the audience, once more: “don’t be such a scientist”

Spotted on the excellent WUNC (North Carolina public radio) this afternoon in the “Talk of the Nations” show: an interview  of Randy Olson on his book “don’t be such a scientist. ” The talk is titled “explaining science with substance…and style.”

olsonRandy Olson is a former marine biologist from the university of New Hampshire turned into a film maker. In the bits of the interview I got in my car, I understood that he’s been sitting in hollywood acting, performing and/or directing classes for several years and that he subsequently realized how this kind of formation would be useful for scholars.

Among the subjects tackled  during the fifteen minutes I was listening

-his fellow scientists’ reaction: “Olson is saying that we should abandon part of our scientific accuracy for the sake of communicability, that’s a shame.” The author retorts that he of course doesn’t say so, and that it is possible to reach 100% “accuracy” (that’s word used in the talk) while presenting result is a more “sexy”/appealing/”funny” ways

-as a former member of a community where scientific expertise deals with hot current issues (namely climate change), he constrast two documentary on this subject, one made by scientist whose title I couldn’t catch and Al Gore’s “An Unconvenient Truth,” of which he says no scientist was involved in. The inattention for the former and the success of the later calls for a reexamination of how scientists communicate, and  also  part of scientific inner culture. All the problem is which film would you prefer to have done: the accurate unknown or the unscientific successful one.  I guess similar questions may have been raised after Sylvia Nasar issued “A beautiful Mind” and have it turned into a Hollywood blockbuster, although I was not yet interested in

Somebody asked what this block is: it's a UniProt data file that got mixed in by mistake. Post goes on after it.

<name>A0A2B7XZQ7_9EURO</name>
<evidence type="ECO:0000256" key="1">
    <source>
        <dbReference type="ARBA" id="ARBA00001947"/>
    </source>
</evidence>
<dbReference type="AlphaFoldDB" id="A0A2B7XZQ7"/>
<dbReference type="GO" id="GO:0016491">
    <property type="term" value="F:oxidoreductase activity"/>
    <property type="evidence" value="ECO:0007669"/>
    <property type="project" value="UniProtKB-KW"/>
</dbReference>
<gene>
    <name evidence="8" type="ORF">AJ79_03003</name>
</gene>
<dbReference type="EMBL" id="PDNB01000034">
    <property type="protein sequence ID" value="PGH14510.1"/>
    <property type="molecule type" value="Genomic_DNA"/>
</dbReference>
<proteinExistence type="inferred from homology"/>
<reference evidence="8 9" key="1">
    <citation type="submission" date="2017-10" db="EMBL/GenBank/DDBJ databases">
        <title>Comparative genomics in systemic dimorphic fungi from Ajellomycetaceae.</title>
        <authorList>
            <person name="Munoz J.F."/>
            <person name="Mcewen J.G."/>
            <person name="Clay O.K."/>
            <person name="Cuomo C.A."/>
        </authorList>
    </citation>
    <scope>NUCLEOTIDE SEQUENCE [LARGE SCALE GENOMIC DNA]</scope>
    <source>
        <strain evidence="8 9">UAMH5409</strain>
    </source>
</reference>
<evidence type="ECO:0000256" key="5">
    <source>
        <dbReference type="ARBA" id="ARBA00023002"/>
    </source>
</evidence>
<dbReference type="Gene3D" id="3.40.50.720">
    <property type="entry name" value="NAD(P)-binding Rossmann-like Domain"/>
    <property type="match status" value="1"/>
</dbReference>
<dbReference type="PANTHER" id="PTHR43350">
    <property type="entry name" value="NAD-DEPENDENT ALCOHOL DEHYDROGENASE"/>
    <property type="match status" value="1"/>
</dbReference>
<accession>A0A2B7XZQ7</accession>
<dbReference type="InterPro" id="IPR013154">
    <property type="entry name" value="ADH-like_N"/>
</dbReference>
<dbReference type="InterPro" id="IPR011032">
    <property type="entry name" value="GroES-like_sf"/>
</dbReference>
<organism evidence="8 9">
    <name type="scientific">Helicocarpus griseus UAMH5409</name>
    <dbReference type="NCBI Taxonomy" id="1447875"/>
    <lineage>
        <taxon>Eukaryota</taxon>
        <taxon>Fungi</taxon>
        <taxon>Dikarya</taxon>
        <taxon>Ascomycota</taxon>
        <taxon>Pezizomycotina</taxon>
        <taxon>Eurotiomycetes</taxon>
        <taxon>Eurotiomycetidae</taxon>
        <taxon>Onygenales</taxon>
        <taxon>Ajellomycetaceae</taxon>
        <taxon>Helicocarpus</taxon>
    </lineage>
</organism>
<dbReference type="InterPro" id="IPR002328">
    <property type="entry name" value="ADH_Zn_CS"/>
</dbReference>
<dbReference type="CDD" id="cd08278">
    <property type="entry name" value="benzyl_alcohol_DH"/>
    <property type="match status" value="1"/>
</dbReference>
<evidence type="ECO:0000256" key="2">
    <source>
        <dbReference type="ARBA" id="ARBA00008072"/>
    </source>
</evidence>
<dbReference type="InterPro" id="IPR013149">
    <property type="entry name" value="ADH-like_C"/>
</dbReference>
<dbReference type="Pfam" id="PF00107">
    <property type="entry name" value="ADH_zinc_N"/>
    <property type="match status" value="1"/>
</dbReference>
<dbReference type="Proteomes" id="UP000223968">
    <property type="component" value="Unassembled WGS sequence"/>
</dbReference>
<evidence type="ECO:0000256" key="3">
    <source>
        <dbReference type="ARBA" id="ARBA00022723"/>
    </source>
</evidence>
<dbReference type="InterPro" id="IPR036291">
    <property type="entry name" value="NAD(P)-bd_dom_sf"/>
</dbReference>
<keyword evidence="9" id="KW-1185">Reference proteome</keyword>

HET and therefore have no idea of the discussion raised by the book in our community.

-a comparison of the situation some scientists currently found themselves and the communication issues faced by the military a few years ago in Irak. The comparison appeals to me (with all its limitations), not only because economists may face a crisis situation today in which they prove unable to react to the attacks of those, insiders or oustiders, willing to change the contents and methods of their science, but because I know from private experience how the military in some countries are concerned with communication and are having at least some basic seminars on how to talk to journalists in the ground in periods of crisis (whatever the results).

-a reference to the new media scientists can afford on the web (twitter, blogs). He doesn”t see scientists as understanding the benefits they can draw from such opportunity. I’m not sure this would apply to the economists community.

All in all, I have no idea about the quality of the book, and this is merely a sketchy account of a sketch of an interview. And I haven’t checked on the reactions of the scientific community before writing the post. But since I don’t how long the podcast of the interview will stay online, better give the information the sooner.

Here is the page of the interview, where you can listen to it, and here is the podcast homepage (it is not on yet). Have a good ride.

One thought on “the audience, once more: “don’t be such a scientist”

  1. I like the message of the post, and will have a look at the book, as I do agree completely with the sentiment here. There is nothing wrong with being clear, interesting and even entertaining when giving talks at a conference or communicating your research. We have 20 minutes at best, or 30 seconds at worst to tell people why what we do is exciting, so everything goes.

    A look back at people like Milton Friedman or Carl Sagan shows how good public communication can be a great assistant both in getting your ideas across, and in getting the general public interested in your subject. Robert Heilbrohner may have done more for HET with the Worldly Philosophers than any of his other excellent academic contributions…

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